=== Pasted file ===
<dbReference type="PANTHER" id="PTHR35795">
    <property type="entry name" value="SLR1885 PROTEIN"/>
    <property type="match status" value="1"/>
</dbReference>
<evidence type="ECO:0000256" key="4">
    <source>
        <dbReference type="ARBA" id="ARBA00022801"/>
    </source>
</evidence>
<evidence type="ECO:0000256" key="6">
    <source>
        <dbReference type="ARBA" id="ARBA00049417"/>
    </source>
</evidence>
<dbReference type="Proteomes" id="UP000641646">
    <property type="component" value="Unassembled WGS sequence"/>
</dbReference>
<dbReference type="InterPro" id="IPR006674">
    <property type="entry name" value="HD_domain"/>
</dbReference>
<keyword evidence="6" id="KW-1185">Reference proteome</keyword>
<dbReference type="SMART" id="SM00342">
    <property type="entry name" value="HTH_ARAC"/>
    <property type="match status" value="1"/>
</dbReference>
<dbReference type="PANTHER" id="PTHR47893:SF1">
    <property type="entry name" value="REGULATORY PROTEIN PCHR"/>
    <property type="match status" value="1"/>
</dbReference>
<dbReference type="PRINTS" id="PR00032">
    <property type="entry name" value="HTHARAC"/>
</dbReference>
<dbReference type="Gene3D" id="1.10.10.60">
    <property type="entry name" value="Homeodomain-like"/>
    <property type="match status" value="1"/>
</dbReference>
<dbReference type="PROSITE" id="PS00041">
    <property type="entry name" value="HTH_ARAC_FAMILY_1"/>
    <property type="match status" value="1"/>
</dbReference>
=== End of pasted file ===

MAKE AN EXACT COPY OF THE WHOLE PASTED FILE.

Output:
<dbReference type="PANTHER" id="PTHR35795">
    <property type="entry name" value="SLR1885 PROTEIN"/>
    <property type="match status" value="1"/>
</dbReference>
<evidence type="ECO:0000256" key="4">
    <source>
        <dbReference type="ARBA" id="ARBA00022801"/>
    </source>
</evidence>
<evidence type="ECO:0000256" key="6">
    <source>
        <dbReference type="ARBA" id="ARBA00049417"/>
    </source>
</evidence>
<dbReference type="Proteomes" id="UP000641646">
    <property type="component" value="Unassembled WGS sequence"/>
</dbReference>
<dbReference type="InterPro" id="IPR006674">
    <property type="entry name" value="HD_domain"/>
</dbReference>
<keyword evidence="6" id="KW-1185">Reference proteome</keyword>
<dbReference type="SMART" id="SM00342">
    <property type="entry name" value="HTH_ARAC"/>
    <property type="match status" value="1"/>
</dbReference>
<dbReference type="PANTHER" id="PTHR47893:SF1">
    <property type="entry name" value="REGULATORY PROTEIN PCHR"/>
    <property type="match status" value="1"/>
</dbReference>
<dbReference type="PRINTS" id="PR00032">
    <property type="entry name" value="HTHARAC"/>
</dbReference>
<dbReference type="Gene3D" id="1.10.10.60">
    <property type="entry name" value="Homeodomain-like"/>
    <property type="match status" value="1"/>
</dbReference>
<dbReference type="PROSITE" id="PS00041">
    <property type="entry name" value="HTH_ARAC_FAMILY_1"/>
    <property type="match status" value="1"/>
</dbReference>